One way to preserve vitamins, fish oil and probiotics is to use physical means via encapsulation. This protects them from harsh environments, such as heat, light, moisture and antagonist ingredients in the formulation. “Most common encapsulation processes include spray drying, spray chilling and fluidized bed,” Zhong said. “A range of hydrocolloids (such as alginate or modified cellulose) and emulsifiers (e.g., lecithin) may be used as the wall material for encapsulation.”
Advice for the developer
To combat losses during processing, formulators might add an increased amount to their products. “Adding overages, protecting the functional ingredient or leveraging ingredients to stop degradation reactions are all recommended to protect the Nutrition Facts panel,” Farinella said.
Yet, he cautioned some vitamins and minerals may have off-notes that require masking, especially when used at high levels.
The experience of suppliers can also be helpful, but beware. “It’s important to vet ingredient suppliers to find an option that can withstand conditions based on the product type, pH, processing conditions and desired shelf life,” he pointed out. “Supplier recommendations are based on historical performance data and are relatively accurate; but, since every product is unique and so many variables can impact functional ingredient stability, it is strongly recommended to perform shelf-life testing on the final formula, process and package, measure actual content at the end of shelf life and reformulate as needed.”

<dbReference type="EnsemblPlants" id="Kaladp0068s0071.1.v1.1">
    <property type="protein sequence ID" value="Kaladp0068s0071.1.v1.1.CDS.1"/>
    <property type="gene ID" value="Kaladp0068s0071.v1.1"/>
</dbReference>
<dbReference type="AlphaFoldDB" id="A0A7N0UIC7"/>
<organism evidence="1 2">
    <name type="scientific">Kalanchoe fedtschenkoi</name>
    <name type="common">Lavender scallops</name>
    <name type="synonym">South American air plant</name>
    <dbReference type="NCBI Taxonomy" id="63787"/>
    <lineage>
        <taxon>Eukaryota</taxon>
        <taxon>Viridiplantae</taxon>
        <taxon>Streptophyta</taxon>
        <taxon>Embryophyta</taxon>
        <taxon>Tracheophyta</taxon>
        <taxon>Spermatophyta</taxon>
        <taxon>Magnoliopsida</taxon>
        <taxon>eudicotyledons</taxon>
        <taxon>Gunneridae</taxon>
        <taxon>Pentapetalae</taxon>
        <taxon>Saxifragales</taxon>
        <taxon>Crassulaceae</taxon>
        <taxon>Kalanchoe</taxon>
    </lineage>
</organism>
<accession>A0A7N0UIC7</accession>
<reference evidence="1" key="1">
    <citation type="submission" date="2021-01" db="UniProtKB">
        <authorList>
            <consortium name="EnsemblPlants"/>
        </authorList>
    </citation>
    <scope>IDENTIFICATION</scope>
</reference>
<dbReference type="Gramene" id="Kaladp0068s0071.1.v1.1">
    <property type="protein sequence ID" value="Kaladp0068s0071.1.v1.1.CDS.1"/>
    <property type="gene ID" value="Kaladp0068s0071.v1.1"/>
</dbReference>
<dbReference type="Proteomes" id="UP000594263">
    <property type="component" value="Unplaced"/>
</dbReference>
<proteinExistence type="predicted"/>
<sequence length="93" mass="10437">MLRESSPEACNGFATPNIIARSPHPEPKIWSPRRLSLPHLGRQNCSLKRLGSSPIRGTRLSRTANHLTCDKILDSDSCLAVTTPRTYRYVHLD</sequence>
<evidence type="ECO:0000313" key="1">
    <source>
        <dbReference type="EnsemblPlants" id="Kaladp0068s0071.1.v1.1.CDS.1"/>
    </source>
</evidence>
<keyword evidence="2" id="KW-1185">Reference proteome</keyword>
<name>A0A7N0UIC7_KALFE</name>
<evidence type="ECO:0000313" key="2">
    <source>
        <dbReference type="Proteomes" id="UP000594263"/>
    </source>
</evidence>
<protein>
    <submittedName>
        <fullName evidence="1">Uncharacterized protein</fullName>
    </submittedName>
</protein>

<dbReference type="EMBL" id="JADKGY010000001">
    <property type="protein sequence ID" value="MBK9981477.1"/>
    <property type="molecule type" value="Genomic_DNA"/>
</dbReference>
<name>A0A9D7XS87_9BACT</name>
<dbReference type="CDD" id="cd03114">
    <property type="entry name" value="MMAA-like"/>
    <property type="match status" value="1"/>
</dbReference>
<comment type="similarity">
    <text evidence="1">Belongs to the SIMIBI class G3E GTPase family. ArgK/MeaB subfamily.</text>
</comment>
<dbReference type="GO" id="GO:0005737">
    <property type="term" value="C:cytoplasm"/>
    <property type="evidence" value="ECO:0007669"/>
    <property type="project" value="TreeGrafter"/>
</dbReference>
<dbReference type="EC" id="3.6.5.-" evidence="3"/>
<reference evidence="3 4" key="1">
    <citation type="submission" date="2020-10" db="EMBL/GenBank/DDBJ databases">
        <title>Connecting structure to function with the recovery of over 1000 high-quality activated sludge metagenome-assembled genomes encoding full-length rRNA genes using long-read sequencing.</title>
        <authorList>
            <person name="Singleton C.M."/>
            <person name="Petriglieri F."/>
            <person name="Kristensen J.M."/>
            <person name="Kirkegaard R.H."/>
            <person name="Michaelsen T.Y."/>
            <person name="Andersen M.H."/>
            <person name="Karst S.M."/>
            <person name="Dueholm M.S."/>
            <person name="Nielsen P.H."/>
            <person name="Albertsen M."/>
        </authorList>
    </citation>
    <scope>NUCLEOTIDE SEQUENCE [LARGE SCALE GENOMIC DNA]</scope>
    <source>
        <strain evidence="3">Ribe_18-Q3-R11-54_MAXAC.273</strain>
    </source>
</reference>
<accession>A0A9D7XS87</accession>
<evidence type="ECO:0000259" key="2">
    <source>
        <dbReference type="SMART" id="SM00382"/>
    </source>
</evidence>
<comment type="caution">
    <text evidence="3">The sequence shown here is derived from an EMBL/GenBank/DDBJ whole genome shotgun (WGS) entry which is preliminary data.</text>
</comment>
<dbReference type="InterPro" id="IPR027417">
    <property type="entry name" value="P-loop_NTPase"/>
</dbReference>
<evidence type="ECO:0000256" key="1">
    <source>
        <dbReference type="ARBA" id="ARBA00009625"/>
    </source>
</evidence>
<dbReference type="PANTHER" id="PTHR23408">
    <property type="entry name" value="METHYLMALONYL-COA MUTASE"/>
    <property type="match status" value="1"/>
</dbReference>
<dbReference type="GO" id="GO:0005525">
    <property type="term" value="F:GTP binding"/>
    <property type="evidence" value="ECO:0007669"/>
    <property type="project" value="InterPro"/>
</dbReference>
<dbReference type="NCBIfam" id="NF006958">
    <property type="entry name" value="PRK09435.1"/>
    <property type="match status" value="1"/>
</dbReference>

Cindy Hazen has more than 25 years of experience developing seasonings, dry blends, beverages and more. Today, when not writing or consulting, she expands her knowledge of food safety as a food safety officer for a Memphis-based produce distributor. She can be reached at cindyhazen.com.
1 Fardet A et al. “Current Food Classifications in Epidemiological Studies Do Not Enable Solid Nutritional Recommendations for Preventing Diet-Related Chronic Diseases: The Impact of Food Processing.” Advances in Nutrition. 2015;6(6):629-638.
2 Gilani GS, Sepehr E. “Protein digestibility and quality in products containing antinutritional factors are adversely affected by old age in rats.” The Journal of Nutrition. 2003;133(1):220–225.
3 Sarwar G. “The protein digestibility – corrected amino acid score method overestimates quality of proteins containing antinutritional factors and of poorly digestible proteins supplemented with limiting amino acids in rats.” The Journal of Nutrition. 1997;127(5):758-764.
4 Boye J et al. “Protein quality evaluation twenty years after the introduction of the protein digestibility corrected amino acid score method.” British Journal of Nutrition. 2012;108(S2):s183-211.
5 Overduin J et al. “NUTRALYS pea protein: characterization of in vitro gastric digestion and in vivo gastrointestinal peptide responses relevant to satiety.” Food & Nutrition Research. 2015;59(1):25622.
6 Patterson CA et al. “Effect of processing on antinutrient compounds in pulses.” Cereal Chemistry. 2015;94(1):2-10.
7 Viera S et al. “Biological Implications of Lipid Oxidation Products.” Journal of the American Oil Chemists' Society. 2017;94(3).